Monday, February 29, 2016

Play Review: "Romeo and Juliet" at the Synetic Theater

Last week I went to the Synetic Theater to see one of their "wordless Shakespeare" plays, Romeo and Juliet. Because these plays are silent, it helps if you already know the story, and who doesn't know what Romeo and Juliet is all about? I had seen A Midsummer Night's Dream (read that blog post here) and really enjoyed it, so I thought I would give this one a go.

The play started out strangely (as most Synetic productions do), with people dancing on stage with gears, representing the inner workings of a clock. This theme of the "tick tock" of time runs throughout the production, seeming to represent how quickly the two teenagers fell in love with one another (I think they knew each other for a few days?), but also (unbeknownst to them) how little time they had left.
The entire stage looked like the inside of a clock. Image found here.
We have the short argument in the beginning to show the rift between the Capulet and Montague families, and then see Mercutio (played by Philip Fletcher) trying to cheer up lovesick Romeo (then in love with Rosaline, whom we never meet). Mercutio convinces Romeo to go to a masquerade ball held by the Capulet family. The two sneak in, and the party is in full swing. The dance numbers were well-choreographed, and the music was eerie yet lively. All of the actors were great dancers, and the dance scenes were some of my favorites in the entire show.

Image found here.
Of course, it is at the ball where Romeo and Juliet meet. There is an instant connection between them (played by Zana Gankhuyag and Irina Kavsadze, respectively), and they quickly fall in love; they find any opportunity to be together and to touch one another. The two actors are very believable, and you feel like you really are seeing young love blossom on the stage.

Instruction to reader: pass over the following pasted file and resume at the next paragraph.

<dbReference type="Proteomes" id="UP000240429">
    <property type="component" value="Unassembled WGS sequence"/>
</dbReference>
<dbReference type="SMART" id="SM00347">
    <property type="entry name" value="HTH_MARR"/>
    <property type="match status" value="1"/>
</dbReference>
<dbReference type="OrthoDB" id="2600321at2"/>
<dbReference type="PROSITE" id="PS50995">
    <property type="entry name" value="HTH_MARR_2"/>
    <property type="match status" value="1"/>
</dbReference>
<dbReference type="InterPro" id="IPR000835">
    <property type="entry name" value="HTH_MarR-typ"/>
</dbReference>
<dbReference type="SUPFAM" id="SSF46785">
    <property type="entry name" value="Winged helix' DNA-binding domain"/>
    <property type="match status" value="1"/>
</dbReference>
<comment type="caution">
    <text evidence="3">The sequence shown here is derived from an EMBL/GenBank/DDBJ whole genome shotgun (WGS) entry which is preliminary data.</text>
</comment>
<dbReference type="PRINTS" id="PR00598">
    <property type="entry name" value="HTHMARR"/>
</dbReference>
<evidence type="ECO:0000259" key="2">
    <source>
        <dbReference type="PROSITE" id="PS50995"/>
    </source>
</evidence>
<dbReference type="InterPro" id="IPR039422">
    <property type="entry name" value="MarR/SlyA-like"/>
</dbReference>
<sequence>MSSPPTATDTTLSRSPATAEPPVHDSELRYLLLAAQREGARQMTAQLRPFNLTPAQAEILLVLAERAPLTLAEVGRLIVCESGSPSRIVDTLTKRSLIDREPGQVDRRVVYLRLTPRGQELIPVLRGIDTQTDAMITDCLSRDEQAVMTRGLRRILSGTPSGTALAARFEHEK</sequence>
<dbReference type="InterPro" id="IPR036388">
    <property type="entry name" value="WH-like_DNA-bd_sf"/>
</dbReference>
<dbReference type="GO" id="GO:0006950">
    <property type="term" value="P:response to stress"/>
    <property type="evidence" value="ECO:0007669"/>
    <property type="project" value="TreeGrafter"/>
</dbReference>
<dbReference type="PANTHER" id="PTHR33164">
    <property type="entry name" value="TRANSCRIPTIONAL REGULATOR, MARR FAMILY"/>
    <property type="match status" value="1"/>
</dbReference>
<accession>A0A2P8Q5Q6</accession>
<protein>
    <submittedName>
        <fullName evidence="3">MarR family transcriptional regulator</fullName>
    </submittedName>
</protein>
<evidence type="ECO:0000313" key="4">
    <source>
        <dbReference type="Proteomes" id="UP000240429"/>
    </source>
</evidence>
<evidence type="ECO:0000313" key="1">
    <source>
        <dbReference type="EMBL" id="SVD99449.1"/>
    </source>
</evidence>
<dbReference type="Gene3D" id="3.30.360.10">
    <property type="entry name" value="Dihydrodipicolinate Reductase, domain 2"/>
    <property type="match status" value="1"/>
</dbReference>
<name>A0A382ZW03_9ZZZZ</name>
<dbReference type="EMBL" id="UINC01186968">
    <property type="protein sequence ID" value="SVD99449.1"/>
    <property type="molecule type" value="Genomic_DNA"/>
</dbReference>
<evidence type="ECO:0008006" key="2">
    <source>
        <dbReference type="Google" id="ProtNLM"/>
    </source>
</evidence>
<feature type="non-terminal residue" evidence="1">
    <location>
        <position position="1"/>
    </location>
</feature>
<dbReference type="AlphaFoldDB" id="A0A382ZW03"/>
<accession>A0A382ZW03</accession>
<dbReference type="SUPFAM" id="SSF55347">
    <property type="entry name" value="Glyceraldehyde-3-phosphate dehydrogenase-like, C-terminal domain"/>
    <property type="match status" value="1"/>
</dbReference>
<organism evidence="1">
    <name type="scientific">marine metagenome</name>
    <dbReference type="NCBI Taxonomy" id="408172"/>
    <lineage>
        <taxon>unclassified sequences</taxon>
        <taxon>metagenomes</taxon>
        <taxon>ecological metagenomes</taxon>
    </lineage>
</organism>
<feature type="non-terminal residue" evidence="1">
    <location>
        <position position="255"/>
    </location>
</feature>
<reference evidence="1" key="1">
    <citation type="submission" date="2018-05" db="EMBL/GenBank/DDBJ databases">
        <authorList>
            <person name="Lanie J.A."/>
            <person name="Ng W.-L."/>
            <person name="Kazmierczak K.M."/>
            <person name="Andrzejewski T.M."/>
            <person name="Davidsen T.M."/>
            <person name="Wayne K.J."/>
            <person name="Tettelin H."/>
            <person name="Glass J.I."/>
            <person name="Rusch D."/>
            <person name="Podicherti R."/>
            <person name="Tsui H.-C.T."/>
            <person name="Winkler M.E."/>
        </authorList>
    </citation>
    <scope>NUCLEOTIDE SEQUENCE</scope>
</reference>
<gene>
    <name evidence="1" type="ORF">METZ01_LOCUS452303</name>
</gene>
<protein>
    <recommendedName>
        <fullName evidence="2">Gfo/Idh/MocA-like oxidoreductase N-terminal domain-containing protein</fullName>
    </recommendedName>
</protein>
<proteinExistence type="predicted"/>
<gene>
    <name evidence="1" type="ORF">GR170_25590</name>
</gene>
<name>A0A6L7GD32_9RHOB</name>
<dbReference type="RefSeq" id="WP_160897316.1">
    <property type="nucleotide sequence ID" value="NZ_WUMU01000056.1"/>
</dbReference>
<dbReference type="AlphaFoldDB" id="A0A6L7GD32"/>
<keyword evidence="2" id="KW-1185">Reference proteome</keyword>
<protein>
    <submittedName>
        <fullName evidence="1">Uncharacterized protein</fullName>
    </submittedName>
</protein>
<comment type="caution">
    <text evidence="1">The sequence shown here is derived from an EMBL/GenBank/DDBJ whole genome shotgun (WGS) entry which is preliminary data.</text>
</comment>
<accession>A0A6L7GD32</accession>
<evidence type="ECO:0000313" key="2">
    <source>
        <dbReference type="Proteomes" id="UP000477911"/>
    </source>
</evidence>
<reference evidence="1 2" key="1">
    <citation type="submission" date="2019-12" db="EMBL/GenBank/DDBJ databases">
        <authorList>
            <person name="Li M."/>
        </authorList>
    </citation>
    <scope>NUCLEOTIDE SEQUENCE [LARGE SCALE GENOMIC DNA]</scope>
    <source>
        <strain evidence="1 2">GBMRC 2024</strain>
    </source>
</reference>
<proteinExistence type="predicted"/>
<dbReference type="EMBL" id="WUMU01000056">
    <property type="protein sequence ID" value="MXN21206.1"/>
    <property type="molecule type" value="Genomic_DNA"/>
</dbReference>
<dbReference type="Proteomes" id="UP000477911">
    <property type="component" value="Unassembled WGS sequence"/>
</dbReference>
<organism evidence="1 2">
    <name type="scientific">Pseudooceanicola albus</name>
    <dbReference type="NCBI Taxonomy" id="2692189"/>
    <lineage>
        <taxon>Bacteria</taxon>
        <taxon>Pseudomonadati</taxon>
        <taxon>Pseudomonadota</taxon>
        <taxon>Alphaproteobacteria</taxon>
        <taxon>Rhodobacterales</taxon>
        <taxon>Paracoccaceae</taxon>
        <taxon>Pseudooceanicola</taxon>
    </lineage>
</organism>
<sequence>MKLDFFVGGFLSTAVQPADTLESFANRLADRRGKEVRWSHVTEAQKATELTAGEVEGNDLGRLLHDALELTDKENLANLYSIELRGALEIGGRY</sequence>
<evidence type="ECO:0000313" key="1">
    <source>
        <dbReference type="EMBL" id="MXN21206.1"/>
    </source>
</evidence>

Image found here.

"And palm to palm is holy palmers' kiss." Image found here.
Juliet's balcony. Image found here.
But their love must be kept a secret, since there is a feud between their two families. That bad blood manifests itself when Mercutio and Tybalt (played by Ryan Sellers) fight each other. The fight scene is extremely dynamic and very moving, despite the lack of weapons. These two actors really got into it, and I was quite impressed how strong and flexible they were!

Image found here.
Tybalt kills Mercutio, so then Romeo kills Tybalt, but then Romeo is banished. But with the help of Juliet's nurse (played by Kathy Gordon), Romeo is able to sneak into Juliet's bedroom before he has to leave. We see the lovers kissing and dancing, and then a large sheet is pulled onto the stage so that the audience only sees their silhouettes. As the lights move behind the sheet, their shadows become larger and smaller as they touch one another and move together. I thought this was a creative way to show this scene, and it was done very tastefully.

At this point, Juliet is supposed to marry Paris (played by Randy Snight), but she refuses, which angers her father greatly. She runs off to see Friar Laurence, who knows of her relationship with Romeo and had married them in secret. He gives her a potion that will put her to sleep to make her seem dead; she will wake up later, at which point she and Romeo can run away together. But as we all know, the plan doesn't work out as hoped. Her family does think she's dead, but so does Romeo, and when he sees her in the tomb, he drinks a poison and kills himself. She wakes up, sees that Romeo is dead, and she stabs herself with his knife. Not a happy ending. 

But for such a sad story, I think the best part of this production was the physical comedy. There were so many "jokes" in the play (though not spoken), and I was laughing out loud at many different points. Fletcher as Mercutio was very funny, and Gordon as the nurse was hysterical and over-the-top (She was also quite good in Alice in Wonderland; read that blog post here.). I was impressed by all of the actors! Even though this is a less classic version of this play (with the gears and music that sounds like an EKG), if you have an open mind, I definitely recommend checking this play out!

*Click here to learn more about Synetic's teen program.

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